CLEVELAND — It's the most popular home rental site in the world. And with so many travelers using Airbnb to find cheaper deals than hotels, they're ripe for the picking for scammers.
Even the most seasoned vacationers can get duped like, travel bloggers, Nick Wharton and Dariece Swift. They were one click away from getting taken for about three thousand dollars.
Known as the Goats on the Road, they've been booking their travel on Airbnb for years. And while planning a trip to Lisbon, Portugal,they were lured in by a great deal on an apartment on craigslist, which was also listed on Airbnb.
Nick explained, “I think it would have been about half of all the places we had seen on Airbnb for the price range. That should have been the first real red flag for us. But you are blinded by the price.”
On Airbnb, they would have had to pay about $3,000 for 3 months. But for less than $800 dollars a month, they found what they thought was the same one bedroom on craigslist.
The scammer even insisted they do business on the Airbnb site for safety. But the link they were sent was not from Airbnb at all, despite having the name in the URL.
The biggest tip off for the couple was that the exact address of the property was listed. It’s something Airbnb doesn't show until after you book, to protect the owner’s privacy.
"We both decided to do a Google search,” Dariece said. “So, we went and said, ‘Airbnb scam’ and we put in the exact URL (of the link they were sent). And a bunch of comments came up.”
Nick added, “And they had all lost money. One of them had written that they lost like $60,000 or something.”
Threat Security expert Alex Holden of Hold Security said that during the time of our interview, “There are at least 2,700 malicious websites that these bad guys created.”
And he gave us a rare glimpse into the dark web to show us how it's done.
One set of criminals sets up a fake URL platform to sell to other thieves so they can post fake listings.
He showed us 95 fake properties and their status. For example, “If this person was invoiced or just inquired about a listing,” he explained. “There are also other components. It shows the leads, it shows traffic to their website.”
But that's not the extent of the thieves' handiwork.
Barb Balasz, who has an Airbnb account, said, “I had gotten an email stating that they had $129 taken out of my account for my trip.”
It was for a trip to a $40 dollar a night apartment in Indonesia that she didn't take.
And Barb is one of many people we found who paid for someone else’s rental after their accounts got hacked as part of a different scam.
“They had my account under somebody else's name in another state. But I said, ‘you guys took the money out of my account and you better fix it soon’,” she said.
The company did.
Cyber experts say the hacking likely happened because Barb reused a password from another account and thieves bought it on the dark web.
Tony Pietrocola, president of Agile1 Cybersecurity, had some advice for Airbnb customers.
For the fake listings, simply never stray from Airbnb’s site.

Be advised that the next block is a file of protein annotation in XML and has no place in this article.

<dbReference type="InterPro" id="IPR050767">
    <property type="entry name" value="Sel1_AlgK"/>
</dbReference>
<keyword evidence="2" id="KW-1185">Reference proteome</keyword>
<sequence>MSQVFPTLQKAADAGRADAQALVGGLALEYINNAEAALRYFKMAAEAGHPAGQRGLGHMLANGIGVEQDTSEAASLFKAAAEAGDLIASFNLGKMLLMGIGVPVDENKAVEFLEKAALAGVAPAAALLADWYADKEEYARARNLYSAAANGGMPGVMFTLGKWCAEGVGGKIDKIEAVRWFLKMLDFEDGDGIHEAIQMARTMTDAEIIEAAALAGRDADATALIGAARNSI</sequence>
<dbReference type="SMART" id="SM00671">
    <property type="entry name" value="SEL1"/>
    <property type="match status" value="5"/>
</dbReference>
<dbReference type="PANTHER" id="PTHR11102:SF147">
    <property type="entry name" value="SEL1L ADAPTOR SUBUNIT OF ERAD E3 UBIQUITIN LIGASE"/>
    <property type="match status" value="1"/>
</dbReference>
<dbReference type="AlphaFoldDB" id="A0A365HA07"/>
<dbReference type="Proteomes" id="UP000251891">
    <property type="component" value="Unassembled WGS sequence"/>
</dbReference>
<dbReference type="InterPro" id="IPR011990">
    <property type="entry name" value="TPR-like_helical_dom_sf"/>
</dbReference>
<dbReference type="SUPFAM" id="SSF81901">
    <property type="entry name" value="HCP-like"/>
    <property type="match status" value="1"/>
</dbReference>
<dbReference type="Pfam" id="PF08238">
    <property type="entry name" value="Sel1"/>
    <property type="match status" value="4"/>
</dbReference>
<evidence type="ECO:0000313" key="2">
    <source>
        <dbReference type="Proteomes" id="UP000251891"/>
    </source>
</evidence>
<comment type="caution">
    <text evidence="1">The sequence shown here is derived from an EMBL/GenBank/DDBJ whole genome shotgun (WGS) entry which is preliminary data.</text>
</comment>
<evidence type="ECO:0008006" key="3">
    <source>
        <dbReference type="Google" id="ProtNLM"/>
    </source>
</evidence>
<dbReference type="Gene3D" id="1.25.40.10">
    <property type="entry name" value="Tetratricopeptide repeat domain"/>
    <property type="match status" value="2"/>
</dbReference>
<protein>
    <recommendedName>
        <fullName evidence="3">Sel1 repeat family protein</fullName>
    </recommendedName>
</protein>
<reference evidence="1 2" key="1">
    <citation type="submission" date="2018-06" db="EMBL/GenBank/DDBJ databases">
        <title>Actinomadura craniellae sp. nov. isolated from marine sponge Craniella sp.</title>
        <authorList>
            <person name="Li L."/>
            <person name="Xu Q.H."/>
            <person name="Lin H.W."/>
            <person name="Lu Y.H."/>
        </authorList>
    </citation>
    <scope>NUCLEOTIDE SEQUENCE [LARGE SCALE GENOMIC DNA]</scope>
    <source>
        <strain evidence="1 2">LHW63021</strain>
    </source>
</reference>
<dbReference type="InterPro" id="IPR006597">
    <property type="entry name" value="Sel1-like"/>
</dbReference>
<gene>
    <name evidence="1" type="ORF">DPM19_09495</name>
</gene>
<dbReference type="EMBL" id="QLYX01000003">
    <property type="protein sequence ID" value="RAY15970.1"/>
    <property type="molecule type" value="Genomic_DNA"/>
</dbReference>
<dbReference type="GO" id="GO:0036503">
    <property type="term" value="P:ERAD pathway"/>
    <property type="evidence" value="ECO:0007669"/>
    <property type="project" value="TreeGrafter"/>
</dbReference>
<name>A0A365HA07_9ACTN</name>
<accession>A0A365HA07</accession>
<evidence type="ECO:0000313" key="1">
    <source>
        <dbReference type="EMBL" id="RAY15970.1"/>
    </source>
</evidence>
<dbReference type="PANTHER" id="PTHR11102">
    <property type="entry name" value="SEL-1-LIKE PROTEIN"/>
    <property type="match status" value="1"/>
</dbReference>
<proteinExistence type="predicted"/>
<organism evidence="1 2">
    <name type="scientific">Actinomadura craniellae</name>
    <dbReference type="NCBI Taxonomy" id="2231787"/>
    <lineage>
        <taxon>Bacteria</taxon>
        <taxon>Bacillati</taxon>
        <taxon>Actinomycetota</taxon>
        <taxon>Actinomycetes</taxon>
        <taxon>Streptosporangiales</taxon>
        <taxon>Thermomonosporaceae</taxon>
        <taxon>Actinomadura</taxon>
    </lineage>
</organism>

As for protecting your accounts, he said, "When you're dealing with credit card companies, have an old computer or an old tablet that you just do financial transactions on. No browsing. No email. This way you can stop any type of scam that might come your way.”
Here is the full statement from Airbnb and advice for consumers:
"Travelers can help keep themselves, their payments, and their personal information protected by staying on our secure platform throughout the entire process—from communication, to booking and payment. Airbnb will never ask you to pay for anything outside of our site, through email, or through a third-party booker."
1. If you arrive at a site that looks like Airbnb through an email link or other kind of redirection, ensure that the address contains "https://" and doesn't contain any odd additional characters or words. The main body of the address should simply read "airbnb.com." For instance, "airbnb-bookings.com" or "Airbnb1.com" are all invalid web addresses. When in doubt, you can always type "https://www.airbnb.com" directly into your browser to get to the Airbnb website.
2. Be wary of emails that ask you to click a link and enter personal, sensitive information. Email filters are becoming increasingly effective at screening malicious content, but they'll never be perfect. Staying aware and keeping a watchful eye for these fake emails or malicious sites will always be your best defense.
3. Look out for emails that have a false sense of urgency. For example, "Unless you click this link your Airbnb account will be disabled," or "Your account has been compromised, click here to view details." Sentences like these should be a tip-off—especially if they don't come from a recognized @airbnb.com email address. We provide information on our website on how to identify if an email is from Airbnb.
4. Keep yourself, your payment, and your personal information protected by staying on our secure platform throughout the entire process—from communication, to booking and payment. You should never be asked to wire money, provide credit card information or otherwise pay a host directly. If a user receives a personal email from anyone (including an firstname.lastname@example.org or any other email@example.com email address) asking them to pay or accept payment off-site, immediately report it to us and end communication with the sender.
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